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Israel leverages Abraham Accords to become ‘global communications power’

A new fiber-optic trunk running between Eilat and Ashkelon will connect Asia to Europe and the West, Israel's government says.

From left: UAE Foreign Minister Abdullah bin Zayed Al Nahyani, Israeli Prime Minister Benjamin Netanyahu, U.S. President Donald Trump and Bahraini Foreign Minister Abdullatif bin Rashid Al-Zayani at the signing of the Abraham Accords on the South Lawn of the White House, Sept. 15, 2020, Credit: White House/Joyce N. Boghosian.
From left: UAE Foreign Minister Abdullah bin Zayed Al Nahyani, Israeli Prime Minister Benjamin Netanyahu, U.S. President Donald Trump and Bahraini Foreign Minister Abdullatif bin Rashid Al-Zayani at the signing of the Abraham Accords on the South Lawn of the White House, Sept. 15, 2020, Credit: White House/Joyce N. Boghosian.

Israeli government ministries on Sunday approved a plan to lay fiber-optic cables along the oil pipeline between Eilat and Ashkelon.

The creation of an international communications corridor along the Europe Asia Pipeline Co. (EAPC) would allow for the transmission of digital data between Asian countries, with an emphasis on Abraham Accords nations, to Europe and the West, said Israeli officials.

Israel believes this will lead to investment by international companies, the establishment of server farms, economic growth, the creation of jobs and more, and “catapult Israel’s economy to new heights.”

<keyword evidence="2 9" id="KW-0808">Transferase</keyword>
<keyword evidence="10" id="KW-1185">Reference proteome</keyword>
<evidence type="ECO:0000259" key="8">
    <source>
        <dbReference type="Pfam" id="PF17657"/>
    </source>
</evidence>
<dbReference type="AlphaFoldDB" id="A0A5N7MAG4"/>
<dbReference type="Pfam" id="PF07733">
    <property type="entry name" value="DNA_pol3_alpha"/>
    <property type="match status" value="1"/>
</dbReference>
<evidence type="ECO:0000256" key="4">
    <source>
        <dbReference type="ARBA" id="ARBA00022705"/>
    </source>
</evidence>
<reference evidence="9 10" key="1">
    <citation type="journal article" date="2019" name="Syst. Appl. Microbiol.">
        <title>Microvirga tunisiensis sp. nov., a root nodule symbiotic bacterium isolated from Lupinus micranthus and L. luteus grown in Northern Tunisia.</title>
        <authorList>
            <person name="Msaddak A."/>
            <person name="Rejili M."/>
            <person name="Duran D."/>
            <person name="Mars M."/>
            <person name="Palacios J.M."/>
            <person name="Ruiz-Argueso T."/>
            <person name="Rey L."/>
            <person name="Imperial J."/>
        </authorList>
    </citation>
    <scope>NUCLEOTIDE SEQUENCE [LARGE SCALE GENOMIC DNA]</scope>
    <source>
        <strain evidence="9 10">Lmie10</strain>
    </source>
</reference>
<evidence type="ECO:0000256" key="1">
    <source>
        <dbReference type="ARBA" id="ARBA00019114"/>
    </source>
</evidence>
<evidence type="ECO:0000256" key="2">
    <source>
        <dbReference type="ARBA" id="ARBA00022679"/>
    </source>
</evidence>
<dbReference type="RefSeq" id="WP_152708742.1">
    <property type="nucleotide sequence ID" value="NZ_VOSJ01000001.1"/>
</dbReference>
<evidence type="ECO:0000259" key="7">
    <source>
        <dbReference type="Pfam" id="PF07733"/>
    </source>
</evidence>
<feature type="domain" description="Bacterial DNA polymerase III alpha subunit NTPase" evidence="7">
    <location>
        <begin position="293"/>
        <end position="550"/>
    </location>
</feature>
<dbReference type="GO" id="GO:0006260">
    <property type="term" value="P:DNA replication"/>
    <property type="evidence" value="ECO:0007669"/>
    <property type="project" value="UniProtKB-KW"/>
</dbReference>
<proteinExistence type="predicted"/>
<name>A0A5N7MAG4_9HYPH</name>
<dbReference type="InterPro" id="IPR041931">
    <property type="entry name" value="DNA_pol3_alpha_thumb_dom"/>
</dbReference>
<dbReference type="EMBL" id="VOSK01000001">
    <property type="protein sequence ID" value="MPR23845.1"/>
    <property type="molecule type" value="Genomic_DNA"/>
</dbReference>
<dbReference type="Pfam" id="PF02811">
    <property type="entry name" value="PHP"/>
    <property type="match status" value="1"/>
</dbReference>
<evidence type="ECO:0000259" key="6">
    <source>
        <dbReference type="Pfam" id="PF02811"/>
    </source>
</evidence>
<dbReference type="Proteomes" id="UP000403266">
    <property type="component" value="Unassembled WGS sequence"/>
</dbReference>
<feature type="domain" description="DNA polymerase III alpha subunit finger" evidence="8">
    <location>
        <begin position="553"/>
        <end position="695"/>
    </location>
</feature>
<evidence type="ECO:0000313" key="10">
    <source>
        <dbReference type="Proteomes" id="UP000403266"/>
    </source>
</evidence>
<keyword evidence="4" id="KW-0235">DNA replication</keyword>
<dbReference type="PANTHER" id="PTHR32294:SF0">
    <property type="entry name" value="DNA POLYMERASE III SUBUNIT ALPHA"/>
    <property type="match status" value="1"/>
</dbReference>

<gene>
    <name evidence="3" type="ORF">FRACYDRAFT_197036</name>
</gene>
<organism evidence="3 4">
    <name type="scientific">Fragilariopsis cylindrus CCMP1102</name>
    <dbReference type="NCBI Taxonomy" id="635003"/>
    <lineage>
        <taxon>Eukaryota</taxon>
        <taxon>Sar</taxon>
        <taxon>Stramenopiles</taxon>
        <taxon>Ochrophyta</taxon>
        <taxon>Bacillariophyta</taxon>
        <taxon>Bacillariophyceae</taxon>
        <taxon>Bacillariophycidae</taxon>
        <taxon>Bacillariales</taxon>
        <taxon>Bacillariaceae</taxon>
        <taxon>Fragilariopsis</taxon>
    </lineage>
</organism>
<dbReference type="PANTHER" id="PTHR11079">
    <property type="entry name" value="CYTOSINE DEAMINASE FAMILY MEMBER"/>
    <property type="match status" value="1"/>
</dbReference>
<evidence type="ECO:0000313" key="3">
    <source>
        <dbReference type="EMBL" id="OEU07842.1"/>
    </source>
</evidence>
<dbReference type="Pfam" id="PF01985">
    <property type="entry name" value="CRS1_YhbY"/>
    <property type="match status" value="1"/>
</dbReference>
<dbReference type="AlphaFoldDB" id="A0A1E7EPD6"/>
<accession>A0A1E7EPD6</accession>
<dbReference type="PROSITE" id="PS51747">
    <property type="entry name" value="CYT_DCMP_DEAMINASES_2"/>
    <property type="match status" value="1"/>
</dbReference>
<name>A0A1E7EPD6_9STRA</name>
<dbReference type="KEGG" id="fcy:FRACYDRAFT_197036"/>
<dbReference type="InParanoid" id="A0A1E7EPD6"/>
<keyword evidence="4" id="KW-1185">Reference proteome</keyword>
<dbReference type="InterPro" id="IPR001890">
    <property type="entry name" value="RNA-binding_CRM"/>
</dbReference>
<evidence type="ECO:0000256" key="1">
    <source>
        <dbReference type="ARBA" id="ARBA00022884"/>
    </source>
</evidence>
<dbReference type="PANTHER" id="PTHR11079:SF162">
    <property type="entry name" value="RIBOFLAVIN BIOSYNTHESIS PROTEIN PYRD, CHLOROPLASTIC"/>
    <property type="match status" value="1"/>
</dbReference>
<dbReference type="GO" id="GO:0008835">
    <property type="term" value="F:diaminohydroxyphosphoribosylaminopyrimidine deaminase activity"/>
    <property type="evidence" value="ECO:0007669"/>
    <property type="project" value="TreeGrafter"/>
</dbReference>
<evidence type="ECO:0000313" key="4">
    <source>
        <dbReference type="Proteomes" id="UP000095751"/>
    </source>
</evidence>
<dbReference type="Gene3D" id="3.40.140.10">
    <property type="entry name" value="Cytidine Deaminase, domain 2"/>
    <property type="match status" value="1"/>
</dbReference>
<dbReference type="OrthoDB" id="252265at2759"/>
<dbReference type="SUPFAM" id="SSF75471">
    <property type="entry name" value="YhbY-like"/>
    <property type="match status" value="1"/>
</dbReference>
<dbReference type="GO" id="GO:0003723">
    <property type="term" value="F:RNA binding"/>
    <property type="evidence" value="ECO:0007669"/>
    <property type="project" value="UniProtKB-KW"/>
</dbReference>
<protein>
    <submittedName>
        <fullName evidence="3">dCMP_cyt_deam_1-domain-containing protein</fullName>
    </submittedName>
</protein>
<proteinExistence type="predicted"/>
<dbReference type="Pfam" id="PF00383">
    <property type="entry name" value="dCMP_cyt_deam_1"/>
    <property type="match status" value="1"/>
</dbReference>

“Today we are reaping more fruit of the historic Abraham Accords that we brought. We will connect fiber-optic cables from Asia, Arab nations, from Eilat to Ashkelon and the rest of the world. This will attract investors and turn Israel into a global communications center. This will jump-start the Israeli economy,” said Israeli Prime Minister Benjamin Netanyahu.

The Trump administration-brokered Abraham Accords normalized relations between Israel and four Arab countries—the United Arab Emirates, Bahrain, Morocco and Sudan.

“This is certainly major news, mainly for the South and the cities of the periphery,” said Communications Minister Shlomo Karhi, adding: “In [Saturday’s] Torah portion, we read [Numbers 13:17]:’ ‘Go up here into the Negev, and go up into the mountains.’ Together, we have already conquered the summit of this mountain and, with God’s help, we will yet conquer more mountains.”

In its statement, the PMO referenced the Spice Route, one of the most well-known and important trade routes of antiquity, extending from the southern Arabian Peninsula to the Mediterranean Sea coast. It was part of a network of trade routes between Europe and the East, along which goods such as spices, silk, precious stones, dyes and exotic animals were transported.

“Today, in the modern digital world, the products are information, knowledge and technology. We are again turning the State of Israel into the vital route of the world through which will pass knowledge and bits along fiber optic cables that will link Asia and Europe,” said a statement from the Prime Minister’s Office.

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